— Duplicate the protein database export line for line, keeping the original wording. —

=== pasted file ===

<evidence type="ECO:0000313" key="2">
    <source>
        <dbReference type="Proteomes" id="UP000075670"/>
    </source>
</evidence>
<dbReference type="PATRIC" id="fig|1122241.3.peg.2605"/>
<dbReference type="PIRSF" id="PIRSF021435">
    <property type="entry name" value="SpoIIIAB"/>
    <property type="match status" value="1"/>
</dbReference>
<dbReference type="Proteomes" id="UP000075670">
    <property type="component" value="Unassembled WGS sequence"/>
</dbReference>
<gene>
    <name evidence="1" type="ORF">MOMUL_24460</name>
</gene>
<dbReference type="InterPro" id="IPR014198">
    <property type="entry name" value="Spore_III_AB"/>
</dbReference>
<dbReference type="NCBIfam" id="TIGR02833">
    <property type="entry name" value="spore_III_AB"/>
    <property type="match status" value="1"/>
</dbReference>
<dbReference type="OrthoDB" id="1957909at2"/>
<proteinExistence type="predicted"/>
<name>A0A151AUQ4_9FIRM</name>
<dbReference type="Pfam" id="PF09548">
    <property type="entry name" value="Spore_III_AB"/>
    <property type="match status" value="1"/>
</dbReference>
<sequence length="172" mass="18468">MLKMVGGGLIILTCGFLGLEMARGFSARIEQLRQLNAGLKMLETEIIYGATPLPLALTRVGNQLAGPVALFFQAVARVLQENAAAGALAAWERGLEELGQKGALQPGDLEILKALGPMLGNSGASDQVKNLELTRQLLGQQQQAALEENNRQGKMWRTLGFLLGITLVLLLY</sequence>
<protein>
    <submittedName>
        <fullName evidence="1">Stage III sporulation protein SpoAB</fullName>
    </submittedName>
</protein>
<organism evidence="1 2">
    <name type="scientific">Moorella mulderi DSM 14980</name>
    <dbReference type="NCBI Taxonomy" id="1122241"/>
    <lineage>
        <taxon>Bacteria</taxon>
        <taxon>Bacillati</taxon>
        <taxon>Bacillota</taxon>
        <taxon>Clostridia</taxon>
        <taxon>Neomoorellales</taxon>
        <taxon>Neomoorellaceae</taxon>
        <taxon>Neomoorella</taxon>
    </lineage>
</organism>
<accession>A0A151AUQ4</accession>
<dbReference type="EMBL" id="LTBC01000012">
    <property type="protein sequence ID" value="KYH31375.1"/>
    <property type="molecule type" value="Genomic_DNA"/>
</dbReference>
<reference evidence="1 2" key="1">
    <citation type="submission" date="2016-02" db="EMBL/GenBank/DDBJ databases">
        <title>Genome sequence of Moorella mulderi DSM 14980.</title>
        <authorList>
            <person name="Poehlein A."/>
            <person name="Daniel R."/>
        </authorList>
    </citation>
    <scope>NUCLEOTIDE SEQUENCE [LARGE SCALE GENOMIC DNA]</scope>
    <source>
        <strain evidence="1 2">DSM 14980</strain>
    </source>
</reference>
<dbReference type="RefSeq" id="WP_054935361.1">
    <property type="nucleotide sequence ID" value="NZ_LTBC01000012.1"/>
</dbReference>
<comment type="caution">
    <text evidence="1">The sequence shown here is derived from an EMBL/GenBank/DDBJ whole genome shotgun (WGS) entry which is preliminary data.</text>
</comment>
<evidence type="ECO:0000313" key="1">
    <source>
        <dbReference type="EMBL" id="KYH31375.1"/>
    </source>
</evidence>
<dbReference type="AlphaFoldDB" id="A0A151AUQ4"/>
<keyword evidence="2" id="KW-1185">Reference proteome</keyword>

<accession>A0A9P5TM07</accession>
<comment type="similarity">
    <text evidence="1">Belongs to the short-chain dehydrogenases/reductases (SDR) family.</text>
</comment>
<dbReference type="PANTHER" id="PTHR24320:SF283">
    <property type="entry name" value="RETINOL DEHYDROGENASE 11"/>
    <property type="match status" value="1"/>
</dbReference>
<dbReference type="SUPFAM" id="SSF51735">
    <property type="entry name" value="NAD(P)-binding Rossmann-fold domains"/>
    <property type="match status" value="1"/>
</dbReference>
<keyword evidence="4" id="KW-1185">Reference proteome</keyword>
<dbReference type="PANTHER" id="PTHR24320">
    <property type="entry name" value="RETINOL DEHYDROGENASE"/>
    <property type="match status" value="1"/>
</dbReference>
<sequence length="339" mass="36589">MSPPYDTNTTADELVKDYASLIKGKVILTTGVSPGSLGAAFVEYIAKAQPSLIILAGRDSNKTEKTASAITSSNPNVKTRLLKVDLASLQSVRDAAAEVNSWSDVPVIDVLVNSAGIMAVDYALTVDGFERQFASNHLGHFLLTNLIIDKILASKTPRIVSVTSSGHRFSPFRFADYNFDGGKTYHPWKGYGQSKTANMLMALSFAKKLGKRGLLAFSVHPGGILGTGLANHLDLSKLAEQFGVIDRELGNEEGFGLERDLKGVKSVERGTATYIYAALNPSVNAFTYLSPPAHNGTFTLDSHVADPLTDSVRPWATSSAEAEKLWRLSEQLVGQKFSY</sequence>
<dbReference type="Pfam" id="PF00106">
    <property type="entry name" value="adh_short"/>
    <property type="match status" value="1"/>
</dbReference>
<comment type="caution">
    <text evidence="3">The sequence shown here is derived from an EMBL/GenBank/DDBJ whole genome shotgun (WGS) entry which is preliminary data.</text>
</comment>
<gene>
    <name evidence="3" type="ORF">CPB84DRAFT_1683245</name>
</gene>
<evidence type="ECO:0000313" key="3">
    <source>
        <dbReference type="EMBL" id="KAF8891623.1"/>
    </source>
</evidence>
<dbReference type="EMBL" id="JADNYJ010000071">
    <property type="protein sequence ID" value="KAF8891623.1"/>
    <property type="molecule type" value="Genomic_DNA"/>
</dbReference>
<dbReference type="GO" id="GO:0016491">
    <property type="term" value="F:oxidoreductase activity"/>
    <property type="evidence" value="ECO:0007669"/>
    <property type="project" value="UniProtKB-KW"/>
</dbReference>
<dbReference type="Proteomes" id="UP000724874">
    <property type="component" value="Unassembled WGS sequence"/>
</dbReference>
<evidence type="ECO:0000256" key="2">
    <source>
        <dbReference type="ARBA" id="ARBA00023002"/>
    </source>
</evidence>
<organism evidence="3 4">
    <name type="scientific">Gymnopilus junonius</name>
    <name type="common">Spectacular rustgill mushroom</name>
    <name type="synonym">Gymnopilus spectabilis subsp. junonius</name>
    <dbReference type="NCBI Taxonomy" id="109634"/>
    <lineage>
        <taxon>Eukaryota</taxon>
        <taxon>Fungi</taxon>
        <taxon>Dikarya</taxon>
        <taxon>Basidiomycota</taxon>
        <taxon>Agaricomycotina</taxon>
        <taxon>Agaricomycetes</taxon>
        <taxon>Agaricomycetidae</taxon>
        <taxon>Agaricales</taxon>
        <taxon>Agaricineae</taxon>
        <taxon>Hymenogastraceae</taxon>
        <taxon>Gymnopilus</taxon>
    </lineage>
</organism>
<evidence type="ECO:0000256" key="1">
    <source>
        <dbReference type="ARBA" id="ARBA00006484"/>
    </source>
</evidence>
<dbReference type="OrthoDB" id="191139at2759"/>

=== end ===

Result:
<evidence type="ECO:0000313" key="2">
    <source>
        <dbReference type="Proteomes" id="UP000075670"/>
    </source>
</evidence>
<dbReference type="PATRIC" id="fig|1122241.3.peg.2605"/>
<dbReference type="PIRSF" id="PIRSF021435">
    <property type="entry name" value="SpoIIIAB"/>
    <property type="match status" value="1"/>
</dbReference>
<dbReference type="Proteomes" id="UP000075670">
    <property type="component" value="Unassembled WGS sequence"/>
</dbReference>
<gene>
    <name evidence="1" type="ORF">MOMUL_24460</name>
</gene>
<dbReference type="InterPro" id="IPR014198">
    <property type="entry name" value="Spore_III_AB"/>
</dbReference>
<dbReference type="NCBIfam" id="TIGR02833">
    <property type="entry name" value="spore_III_AB"/>
    <property type="match status" value="1"/>
</dbReference>
<dbReference type="OrthoDB" id="1957909at2"/>
<proteinExistence type="predicted"/>
<name>A0A151AUQ4_9FIRM</name>
<dbReference type="Pfam" id="PF09548">
    <property type="entry name" value="Spore_III_AB"/>
    <property type="match status" value="1"/>
</dbReference>
<sequence length="172" mass="18468">MLKMVGGGLIILTCGFLGLEMARGFSARIEQLRQLNAGLKMLETEIIYGATPLPLALTRVGNQLAGPVALFFQAVARVLQENAAAGALAAWERGLEELGQKGALQPGDLEILKALGPMLGNSGASDQVKNLELTRQLLGQQQQAALEENNRQGKMWRTLGFLLGITLVLLLY</sequence>
<protein>
    <submittedName>
        <fullName evidence="1">Stage III sporulation protein SpoAB</fullName>
    </submittedName>
</protein>
<organism evidence="1 2">
    <name type="scientific">Moorella mulderi DSM 14980</name>
    <dbReference type="NCBI Taxonomy" id="1122241"/>
    <lineage>
        <taxon>Bacteria</taxon>
        <taxon>Bacillati</taxon>
        <taxon>Bacillota</taxon>
        <taxon>Clostridia</taxon>
        <taxon>Neomoorellales</taxon>
        <taxon>Neomoorellaceae</taxon>
        <taxon>Neomoorella</taxon>
    </lineage>
</organism>
<accession>A0A151AUQ4</accession>
<dbReference type="EMBL" id="LTBC01000012">
    <property type="protein sequence ID" value="KYH31375.1"/>
    <property type="molecule type" value="Genomic_DNA"/>
</dbReference>
<reference evidence="1 2" key="1">
    <citation type="submission" date="2016-02" db="EMBL/GenBank/DDBJ databases">
        <title>Genome sequence of Moorella mulderi DSM 14980.</title>
        <authorList>
            <person name="Poehlein A."/>
            <person name="Daniel R."/>
        </authorList>
    </citation>
    <scope>NUCLEOTIDE SEQUENCE [LARGE SCALE GENOMIC DNA]</scope>
    <source>
        <strain evidence="1 2">DSM 14980</strain>
    </source>
</reference>
<dbReference type="RefSeq" id="WP_054935361.1">
    <property type="nucleotide sequence ID" value="NZ_LTBC01000012.1"/>
</dbReference>
<comment type="caution">
    <text evidence="1">The sequence shown here is derived from an EMBL/GenBank/DDBJ whole genome shotgun (WGS) entry which is preliminary data.</text>
</comment>
<evidence type="ECO:0000313" key="1">
    <source>
        <dbReference type="EMBL" id="KYH31375.1"/>
    </source>
</evidence>
<dbReference type="AlphaFoldDB" id="A0A151AUQ4"/>
<keyword evidence="2" id="KW-1185">Reference proteome</keyword>

<accession>A0A9P5TM07</accession>
<comment type="similarity">
    <text evidence="1">Belongs to the short-chain dehydrogenases/reductases (SDR) family.</text>
</comment>
<dbReference type="PANTHER" id="PTHR24320:SF283">
    <property type="entry name" value="RETINOL DEHYDROGENASE 11"/>
    <property type="match status" value="1"/>
</dbReference>
<dbReference type="SUPFAM" id="SSF51735">
    <property type="entry name" value="NAD(P)-binding Rossmann-fold domains"/>
    <property type="match status" value="1"/>
</dbReference>
<keyword evidence="4" id="KW-1185">Reference proteome</keyword>
<dbReference type="PANTHER" id="PTHR24320">
    <property type="entry name" value="RETINOL DEHYDROGENASE"/>
    <property type="match status" value="1"/>
</dbReference>
<sequence length="339" mass="36589">MSPPYDTNTTADELVKDYASLIKGKVILTTGVSPGSLGAAFVEYIAKAQPSLIILAGRDSNKTEKTASAITSSNPNVKTRLLKVDLASLQSVRDAAAEVNSWSDVPVIDVLVNSAGIMAVDYALTVDGFERQFASNHLGHFLLTNLIIDKILASKTPRIVSVTSSGHRFSPFRFADYNFDGGKTYHPWKGYGQSKTANMLMALSFAKKLGKRGLLAFSVHPGGILGTGLANHLDLSKLAEQFGVIDRELGNEEGFGLERDLKGVKSVERGTATYIYAALNPSVNAFTYLSPPAHNGTFTLDSHVADPLTDSVRPWATSSAEAEKLWRLSEQLVGQKFSY</sequence>
<dbReference type="Pfam" id="PF00106">
    <property type="entry name" value="adh_short"/>
    <property type="match status" value="1"/>
</dbReference>
<comment type="caution">
    <text evidence="3">The sequence shown here is derived from an EMBL/GenBank/DDBJ whole genome shotgun (WGS) entry which is preliminary data.</text>
</comment>
<gene>
    <name evidence="3" type="ORF">CPB84DRAFT_1683245</name>
</gene>
<evidence type="ECO:0000313" key="3">
    <source>
        <dbReference type="EMBL" id="KAF8891623.1"/>
    </source>
</evidence>
<dbReference type="EMBL" id="JADNYJ010000071">
    <property type="protein sequence ID" value="KAF8891623.1"/>
    <property type="molecule type" value="Genomic_DNA"/>
</dbReference>
<dbReference type="GO" id="GO:0016491">
    <property type="term" value="F:oxidoreductase activity"/>
    <property type="evidence" value="ECO:0007669"/>
    <property type="project" value="UniProtKB-KW"/>
</dbReference>
<dbReference type="Proteomes" id="UP000724874">
    <property type="component" value="Unassembled WGS sequence"/>
</dbReference>
<evidence type="ECO:0000256" key="2">
    <source>
        <dbReference type="ARBA" id="ARBA00023002"/>
    </source>
</evidence>
<organism evidence="3 4">
    <name type="scientific">Gymnopilus junonius</name>
    <name type="common">Spectacular rustgill mushroom</name>
    <name type="synonym">Gymnopilus spectabilis subsp. junonius</name>
    <dbReference type="NCBI Taxonomy" id="109634"/>
    <lineage>
        <taxon>Eukaryota</taxon>
        <taxon>Fungi</taxon>
        <taxon>Dikarya</taxon>
        <taxon>Basidiomycota</taxon>
        <taxon>Agaricomycotina</taxon>
        <taxon>Agaricomycetes</taxon>
        <taxon>Agaricomycetidae</taxon>
        <taxon>Agaricales</taxon>
        <taxon>Agaricineae</taxon>
        <taxon>Hymenogastraceae</taxon>
        <taxon>Gymnopilus</taxon>
    </lineage>
</organism>
<evidence type="ECO:0000256" key="1">
    <source>
        <dbReference type="ARBA" id="ARBA00006484"/>
    </source>
</evidence>
<dbReference type="OrthoDB" id="191139at2759"/>